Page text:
The Roosevelt National Labyrinth begins near the state of Selima’s easternmost border, and never ends. At times it is like a forest, for its bricks change color with the seasons, and many of its walls shed them in the months before winter. At other times, it is more like a dungeon, for the walls grow so high that the sun appears not as a disk, but rather, as a single, narrow line. The bass drone of giant crickets rattles the bones of those lost inside.
It is the first federally-recognized afterlife, designed to bridge that ancient gap between exile and capital punishment. It was not exactly built so much as vividly implied into reality by legal precedent. “They told me that it needed to exist,” Eisenhower wrote in his journal, having just been briefed on its presence. “To fill the void between justice’s scales. America now exists beyond mere rationality, and all of our institutions must find ways to adapt, including those that claim to be built upon blind reason.”
Your lawyer tried his best to bargain for a more orthodox death penalty, but your case was quite grim from the start. At first, you were only to be charged with an attempted escape from prison; that is, until it was revealed that this was the only charge on your record. The jagged cursive of a polygraph test proved that you had always been in prison, outing you as an institutional paradox.
Your last meal was served on a paper plate that melted apart from its sauce-slathered contents. There was a mound of pan-fried hornets with maple salsa for dipping, hippopotamus ribs glazed with nectarine jam, refried jellybeans, mashed plantains soaked in sawmill gravy, and cornmeal doughnuts injected with whipped tabasco butter. They gave you no knife or fork to use, so you ate the whole dinner with your hands, careful to spit out any stingers. Then you washed it all down with a glass of blackberry wine.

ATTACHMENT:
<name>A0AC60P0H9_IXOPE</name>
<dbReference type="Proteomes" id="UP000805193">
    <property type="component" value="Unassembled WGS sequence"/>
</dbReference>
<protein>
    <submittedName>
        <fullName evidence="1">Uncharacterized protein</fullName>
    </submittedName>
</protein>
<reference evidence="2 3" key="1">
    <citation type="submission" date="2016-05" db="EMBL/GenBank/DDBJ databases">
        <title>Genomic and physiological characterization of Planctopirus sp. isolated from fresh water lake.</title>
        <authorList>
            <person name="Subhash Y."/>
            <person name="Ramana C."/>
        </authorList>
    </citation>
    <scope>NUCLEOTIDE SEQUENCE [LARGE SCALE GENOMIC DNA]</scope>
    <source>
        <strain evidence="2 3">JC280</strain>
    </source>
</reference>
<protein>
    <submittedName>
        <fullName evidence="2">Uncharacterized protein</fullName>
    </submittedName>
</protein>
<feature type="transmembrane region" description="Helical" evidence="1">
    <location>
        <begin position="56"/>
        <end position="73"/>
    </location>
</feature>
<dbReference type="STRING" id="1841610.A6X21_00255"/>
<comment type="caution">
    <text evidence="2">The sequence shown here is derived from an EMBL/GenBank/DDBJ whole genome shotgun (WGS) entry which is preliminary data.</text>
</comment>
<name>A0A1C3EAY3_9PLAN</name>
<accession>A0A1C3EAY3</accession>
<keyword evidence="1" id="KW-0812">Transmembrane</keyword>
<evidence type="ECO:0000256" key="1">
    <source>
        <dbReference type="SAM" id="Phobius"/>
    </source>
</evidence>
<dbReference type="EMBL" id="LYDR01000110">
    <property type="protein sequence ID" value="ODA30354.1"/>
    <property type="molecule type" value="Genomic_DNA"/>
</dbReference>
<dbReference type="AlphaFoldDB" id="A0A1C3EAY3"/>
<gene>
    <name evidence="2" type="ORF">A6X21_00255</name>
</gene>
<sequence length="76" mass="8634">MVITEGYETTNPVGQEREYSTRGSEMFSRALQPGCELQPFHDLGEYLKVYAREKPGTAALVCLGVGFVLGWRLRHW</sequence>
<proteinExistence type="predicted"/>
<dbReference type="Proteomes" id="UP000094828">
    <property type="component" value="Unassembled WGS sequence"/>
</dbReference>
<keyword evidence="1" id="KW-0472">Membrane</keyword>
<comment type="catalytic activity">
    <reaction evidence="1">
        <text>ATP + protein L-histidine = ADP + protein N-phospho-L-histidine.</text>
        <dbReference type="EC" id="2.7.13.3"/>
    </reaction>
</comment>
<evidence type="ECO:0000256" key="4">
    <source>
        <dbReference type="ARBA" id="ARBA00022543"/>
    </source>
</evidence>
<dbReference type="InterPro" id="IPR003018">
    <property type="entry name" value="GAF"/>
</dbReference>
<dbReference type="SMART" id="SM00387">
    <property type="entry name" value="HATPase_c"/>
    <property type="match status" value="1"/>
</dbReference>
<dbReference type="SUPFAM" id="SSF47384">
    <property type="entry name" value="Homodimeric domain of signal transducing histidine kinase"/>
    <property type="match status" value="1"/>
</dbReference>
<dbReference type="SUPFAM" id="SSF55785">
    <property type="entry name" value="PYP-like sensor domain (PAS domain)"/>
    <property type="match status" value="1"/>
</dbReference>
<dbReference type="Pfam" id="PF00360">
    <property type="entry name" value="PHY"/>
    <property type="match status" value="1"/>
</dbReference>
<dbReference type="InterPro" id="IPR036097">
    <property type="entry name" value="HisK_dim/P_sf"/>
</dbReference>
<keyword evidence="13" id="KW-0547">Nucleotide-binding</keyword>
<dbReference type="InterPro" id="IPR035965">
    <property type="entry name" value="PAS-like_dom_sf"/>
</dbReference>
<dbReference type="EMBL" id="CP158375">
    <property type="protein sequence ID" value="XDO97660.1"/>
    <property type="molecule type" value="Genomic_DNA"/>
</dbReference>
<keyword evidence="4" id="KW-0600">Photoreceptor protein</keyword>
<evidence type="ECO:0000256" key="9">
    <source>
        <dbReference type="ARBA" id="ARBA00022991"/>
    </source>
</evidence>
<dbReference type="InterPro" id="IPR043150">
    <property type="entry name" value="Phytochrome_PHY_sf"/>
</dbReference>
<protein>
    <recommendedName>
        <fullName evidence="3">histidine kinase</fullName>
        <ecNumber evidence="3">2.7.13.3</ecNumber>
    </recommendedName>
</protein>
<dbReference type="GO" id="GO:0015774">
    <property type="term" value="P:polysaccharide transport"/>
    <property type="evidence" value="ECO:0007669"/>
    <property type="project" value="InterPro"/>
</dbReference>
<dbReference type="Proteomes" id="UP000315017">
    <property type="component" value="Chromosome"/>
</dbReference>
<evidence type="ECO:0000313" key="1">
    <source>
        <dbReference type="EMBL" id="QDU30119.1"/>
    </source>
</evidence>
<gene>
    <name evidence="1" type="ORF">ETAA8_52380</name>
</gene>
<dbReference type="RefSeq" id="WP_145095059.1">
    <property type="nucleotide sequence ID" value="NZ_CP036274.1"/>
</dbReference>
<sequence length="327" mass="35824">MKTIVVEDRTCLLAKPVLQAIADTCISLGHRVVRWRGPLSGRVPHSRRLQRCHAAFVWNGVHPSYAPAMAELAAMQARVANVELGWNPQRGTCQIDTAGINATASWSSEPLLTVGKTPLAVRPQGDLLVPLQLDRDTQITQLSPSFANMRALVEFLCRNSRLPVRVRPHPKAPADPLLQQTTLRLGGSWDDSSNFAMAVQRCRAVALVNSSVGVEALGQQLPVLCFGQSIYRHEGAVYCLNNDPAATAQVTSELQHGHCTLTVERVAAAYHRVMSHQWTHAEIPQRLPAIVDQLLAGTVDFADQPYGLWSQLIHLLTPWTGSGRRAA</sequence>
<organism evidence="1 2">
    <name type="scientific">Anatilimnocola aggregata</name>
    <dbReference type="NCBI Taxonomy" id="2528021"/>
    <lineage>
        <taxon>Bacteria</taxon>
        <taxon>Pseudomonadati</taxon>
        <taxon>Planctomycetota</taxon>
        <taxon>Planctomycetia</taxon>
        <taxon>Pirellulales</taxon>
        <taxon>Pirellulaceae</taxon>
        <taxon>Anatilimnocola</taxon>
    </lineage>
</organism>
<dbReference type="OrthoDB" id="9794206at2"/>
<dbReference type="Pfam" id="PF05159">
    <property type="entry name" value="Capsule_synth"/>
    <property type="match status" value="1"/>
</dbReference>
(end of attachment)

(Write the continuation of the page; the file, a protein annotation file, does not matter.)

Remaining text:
It has since all passed through your system, however, and you’ve never felt more hollow. After two weeks inside, you’ve at last found the labyrinth’s minotaur, grazing alone in a stadium-sized clearing. He seems quite surprised that you’ve sought him out intentionally. His four, bison-like heads rise above the tall grasses like some primal approximation of Mount Rushmore, and when they see you, each one bellows out a guttural roar that is slightly dissonant from the rest. You accept your fate beneath his hooves, wondering which afterlife awaits you next. You’ve heard good things about Valhalla, lately.
When your eyes open again, however, you’re back in prison in Arkansas. It seems that once again, your attempt to escape the system has failed.